Turkey discovered a natural gas deposit in the Black Sea, spanning 320 billion cubic meters, the largest in its history, according to the President, Recep Tayyip Erdogan.
According to a teleSUR report, the Turkish drilling ship Faith began a search on July 20. The deposit was found in the Tuna-1 exploration, around 150 miles off the coast of Turkey, near its maritime borders with Romania and Bulgaria.
This discovery is notable as Turkey has historically depended on foreign imports for its energy. According to a report on DailySabah, foreign energy accounts for 75% of the country’s energy consumption, on which it spends approximately $50 billion. Turkey buys one-third of its natural gas from Russia, one-fifth from Azerbaijan, 17% from Iran, and 12% from Algeria.
Recently, before this discovery was made, Turkey had sent a research ship to look for undersea gas and oil deposits in Greek territorial waters. Due to the lack of agreed-upon maritime borders between Turkey and Greece as well as Turkey and Cyprus, there are many regional conflicts over energy reserves and resources in the sea.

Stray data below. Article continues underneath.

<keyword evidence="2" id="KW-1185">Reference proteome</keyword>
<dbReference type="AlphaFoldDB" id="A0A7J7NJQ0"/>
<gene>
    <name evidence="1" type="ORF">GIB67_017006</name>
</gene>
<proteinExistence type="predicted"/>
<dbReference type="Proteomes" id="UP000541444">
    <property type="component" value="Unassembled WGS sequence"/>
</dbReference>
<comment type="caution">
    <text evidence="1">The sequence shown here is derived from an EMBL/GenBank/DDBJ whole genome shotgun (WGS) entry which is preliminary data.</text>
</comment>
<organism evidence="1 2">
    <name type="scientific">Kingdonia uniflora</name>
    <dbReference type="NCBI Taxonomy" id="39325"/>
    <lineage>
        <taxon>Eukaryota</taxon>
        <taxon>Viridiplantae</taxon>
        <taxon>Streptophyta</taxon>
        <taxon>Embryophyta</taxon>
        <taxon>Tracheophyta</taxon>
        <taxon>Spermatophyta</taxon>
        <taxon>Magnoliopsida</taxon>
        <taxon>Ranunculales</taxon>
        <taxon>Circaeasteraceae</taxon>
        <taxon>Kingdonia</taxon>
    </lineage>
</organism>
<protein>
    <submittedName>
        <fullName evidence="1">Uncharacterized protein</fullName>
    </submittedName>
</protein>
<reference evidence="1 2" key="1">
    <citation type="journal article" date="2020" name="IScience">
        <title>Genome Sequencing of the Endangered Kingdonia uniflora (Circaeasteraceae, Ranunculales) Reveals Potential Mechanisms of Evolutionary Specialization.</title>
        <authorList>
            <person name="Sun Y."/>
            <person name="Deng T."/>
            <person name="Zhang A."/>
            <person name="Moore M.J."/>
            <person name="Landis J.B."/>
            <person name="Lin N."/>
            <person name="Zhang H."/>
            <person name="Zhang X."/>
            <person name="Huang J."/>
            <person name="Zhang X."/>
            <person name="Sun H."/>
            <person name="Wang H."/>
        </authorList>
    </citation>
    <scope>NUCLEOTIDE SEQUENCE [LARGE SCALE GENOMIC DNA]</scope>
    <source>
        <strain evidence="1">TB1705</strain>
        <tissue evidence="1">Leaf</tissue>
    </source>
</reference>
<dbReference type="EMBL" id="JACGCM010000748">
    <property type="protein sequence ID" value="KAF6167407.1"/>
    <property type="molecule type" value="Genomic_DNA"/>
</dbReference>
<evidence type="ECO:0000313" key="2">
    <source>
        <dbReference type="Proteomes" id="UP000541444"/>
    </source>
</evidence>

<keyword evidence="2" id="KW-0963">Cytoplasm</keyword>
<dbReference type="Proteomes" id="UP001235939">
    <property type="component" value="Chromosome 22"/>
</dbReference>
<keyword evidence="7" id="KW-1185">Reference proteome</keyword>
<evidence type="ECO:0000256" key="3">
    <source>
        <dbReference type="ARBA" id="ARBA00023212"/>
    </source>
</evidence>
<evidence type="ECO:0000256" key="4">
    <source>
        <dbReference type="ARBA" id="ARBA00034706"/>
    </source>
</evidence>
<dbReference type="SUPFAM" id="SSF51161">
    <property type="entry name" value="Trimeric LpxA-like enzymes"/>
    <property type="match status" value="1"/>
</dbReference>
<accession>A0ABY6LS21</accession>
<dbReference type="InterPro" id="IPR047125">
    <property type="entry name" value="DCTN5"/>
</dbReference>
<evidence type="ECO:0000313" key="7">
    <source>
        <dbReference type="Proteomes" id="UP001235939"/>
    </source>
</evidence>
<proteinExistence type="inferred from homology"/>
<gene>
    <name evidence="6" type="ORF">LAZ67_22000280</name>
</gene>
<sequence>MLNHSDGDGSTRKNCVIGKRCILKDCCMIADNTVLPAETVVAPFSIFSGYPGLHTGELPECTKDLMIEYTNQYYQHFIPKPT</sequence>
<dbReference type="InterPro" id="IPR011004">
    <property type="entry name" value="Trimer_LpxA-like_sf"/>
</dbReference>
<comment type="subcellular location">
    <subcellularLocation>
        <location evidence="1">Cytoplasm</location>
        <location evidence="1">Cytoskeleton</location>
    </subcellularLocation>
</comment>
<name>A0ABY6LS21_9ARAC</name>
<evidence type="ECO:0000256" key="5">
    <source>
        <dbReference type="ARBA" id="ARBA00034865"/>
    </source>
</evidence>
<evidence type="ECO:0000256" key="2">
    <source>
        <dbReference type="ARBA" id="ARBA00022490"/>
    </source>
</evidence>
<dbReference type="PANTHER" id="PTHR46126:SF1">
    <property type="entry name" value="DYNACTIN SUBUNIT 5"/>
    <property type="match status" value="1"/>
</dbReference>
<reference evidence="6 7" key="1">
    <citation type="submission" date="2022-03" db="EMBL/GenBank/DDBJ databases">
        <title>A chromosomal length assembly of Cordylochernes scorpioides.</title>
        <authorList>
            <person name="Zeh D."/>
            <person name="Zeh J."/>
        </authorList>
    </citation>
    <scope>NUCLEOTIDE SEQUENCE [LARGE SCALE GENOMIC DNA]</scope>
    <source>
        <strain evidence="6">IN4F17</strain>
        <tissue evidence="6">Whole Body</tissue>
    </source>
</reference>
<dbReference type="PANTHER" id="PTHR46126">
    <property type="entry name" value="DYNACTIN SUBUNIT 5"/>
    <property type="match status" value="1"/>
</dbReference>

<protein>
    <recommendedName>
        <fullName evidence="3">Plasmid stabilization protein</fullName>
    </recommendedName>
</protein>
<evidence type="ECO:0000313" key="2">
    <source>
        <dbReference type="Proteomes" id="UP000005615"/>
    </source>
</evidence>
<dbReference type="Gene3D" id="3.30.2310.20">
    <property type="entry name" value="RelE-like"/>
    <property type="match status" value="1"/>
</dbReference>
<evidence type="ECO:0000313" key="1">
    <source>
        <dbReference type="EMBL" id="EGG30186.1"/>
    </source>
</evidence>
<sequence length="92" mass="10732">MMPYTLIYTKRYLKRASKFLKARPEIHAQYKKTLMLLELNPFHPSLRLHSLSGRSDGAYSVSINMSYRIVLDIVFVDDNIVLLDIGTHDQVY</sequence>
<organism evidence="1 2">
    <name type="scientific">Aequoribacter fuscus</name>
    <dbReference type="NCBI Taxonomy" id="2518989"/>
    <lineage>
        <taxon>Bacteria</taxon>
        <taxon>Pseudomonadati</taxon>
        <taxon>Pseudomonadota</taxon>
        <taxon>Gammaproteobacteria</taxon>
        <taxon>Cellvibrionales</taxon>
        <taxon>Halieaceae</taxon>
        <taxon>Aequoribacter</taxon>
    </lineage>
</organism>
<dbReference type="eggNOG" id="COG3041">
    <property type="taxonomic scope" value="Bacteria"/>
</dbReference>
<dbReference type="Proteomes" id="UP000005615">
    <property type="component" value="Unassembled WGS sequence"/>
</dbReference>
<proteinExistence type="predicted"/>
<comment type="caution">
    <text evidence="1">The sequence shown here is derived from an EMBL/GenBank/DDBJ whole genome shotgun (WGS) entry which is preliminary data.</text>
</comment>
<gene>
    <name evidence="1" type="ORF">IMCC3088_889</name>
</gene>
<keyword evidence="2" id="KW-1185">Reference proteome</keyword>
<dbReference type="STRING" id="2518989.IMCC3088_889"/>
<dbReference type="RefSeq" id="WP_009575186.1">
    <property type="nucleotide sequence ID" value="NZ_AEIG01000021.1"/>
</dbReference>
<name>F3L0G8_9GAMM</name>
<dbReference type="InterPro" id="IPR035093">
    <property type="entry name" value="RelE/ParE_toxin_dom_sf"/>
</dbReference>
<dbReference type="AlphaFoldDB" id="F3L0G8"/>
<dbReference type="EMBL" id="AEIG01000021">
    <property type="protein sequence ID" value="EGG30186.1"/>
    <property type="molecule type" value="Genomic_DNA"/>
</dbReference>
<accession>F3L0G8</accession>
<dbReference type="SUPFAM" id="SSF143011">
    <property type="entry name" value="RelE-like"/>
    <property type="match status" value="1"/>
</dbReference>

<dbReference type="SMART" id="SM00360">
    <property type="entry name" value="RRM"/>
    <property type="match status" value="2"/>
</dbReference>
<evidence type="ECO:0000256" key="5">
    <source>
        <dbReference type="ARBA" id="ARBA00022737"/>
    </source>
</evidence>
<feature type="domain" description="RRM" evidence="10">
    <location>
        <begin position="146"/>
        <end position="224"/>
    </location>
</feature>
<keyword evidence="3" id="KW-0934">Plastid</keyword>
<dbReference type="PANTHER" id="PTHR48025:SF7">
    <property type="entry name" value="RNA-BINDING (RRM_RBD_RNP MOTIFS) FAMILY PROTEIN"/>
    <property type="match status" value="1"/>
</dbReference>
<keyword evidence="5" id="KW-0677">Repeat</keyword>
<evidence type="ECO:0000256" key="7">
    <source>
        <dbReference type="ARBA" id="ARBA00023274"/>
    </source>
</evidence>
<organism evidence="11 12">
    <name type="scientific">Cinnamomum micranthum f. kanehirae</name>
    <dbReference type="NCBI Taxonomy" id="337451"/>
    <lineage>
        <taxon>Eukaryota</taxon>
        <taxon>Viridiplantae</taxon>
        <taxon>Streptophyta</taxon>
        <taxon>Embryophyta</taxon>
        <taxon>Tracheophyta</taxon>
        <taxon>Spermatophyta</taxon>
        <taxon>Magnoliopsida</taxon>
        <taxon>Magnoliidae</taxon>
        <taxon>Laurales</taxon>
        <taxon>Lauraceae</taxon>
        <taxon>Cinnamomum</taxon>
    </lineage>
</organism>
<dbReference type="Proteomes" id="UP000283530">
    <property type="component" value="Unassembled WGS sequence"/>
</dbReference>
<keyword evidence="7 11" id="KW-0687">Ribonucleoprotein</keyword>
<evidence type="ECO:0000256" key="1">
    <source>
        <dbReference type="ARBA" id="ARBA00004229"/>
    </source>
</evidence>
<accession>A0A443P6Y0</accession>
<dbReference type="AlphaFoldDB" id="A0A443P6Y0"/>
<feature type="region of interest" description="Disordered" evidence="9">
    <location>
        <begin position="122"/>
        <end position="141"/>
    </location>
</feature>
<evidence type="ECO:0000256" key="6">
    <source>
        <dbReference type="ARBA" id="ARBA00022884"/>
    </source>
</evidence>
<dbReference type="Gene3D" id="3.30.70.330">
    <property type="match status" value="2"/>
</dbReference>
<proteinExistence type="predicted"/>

Hinting that there could be more reserves of natural gas where this one was found, President Erdogan has stressed energy sovereignty for Turkey, and further, the possibility of the country becoming an exporter of energy.
Turkey is currently experiencing high inflation, a devalued lira, and a wide account deficit. This discovery of natural gas provides hope for the improvement of the Turkish economy.
According to Simon Tisdall, due to Turkey’s internal economic problems coupled with the pandemic, President Recep Tayyip Erdogan has been attempting to assert the country’s dominance through faith-fuelled nationalism, especially through aggression towards neighboring countries, and a shift from Turkey’s earlier secular attitude towards Islam. Turkey’s recent attempts at maritime expansion, under the doctrine of ‘Blue Homeland’, a vision of maritime jurisdiction of areas surrounding Turkey, are perhaps part of this attempt.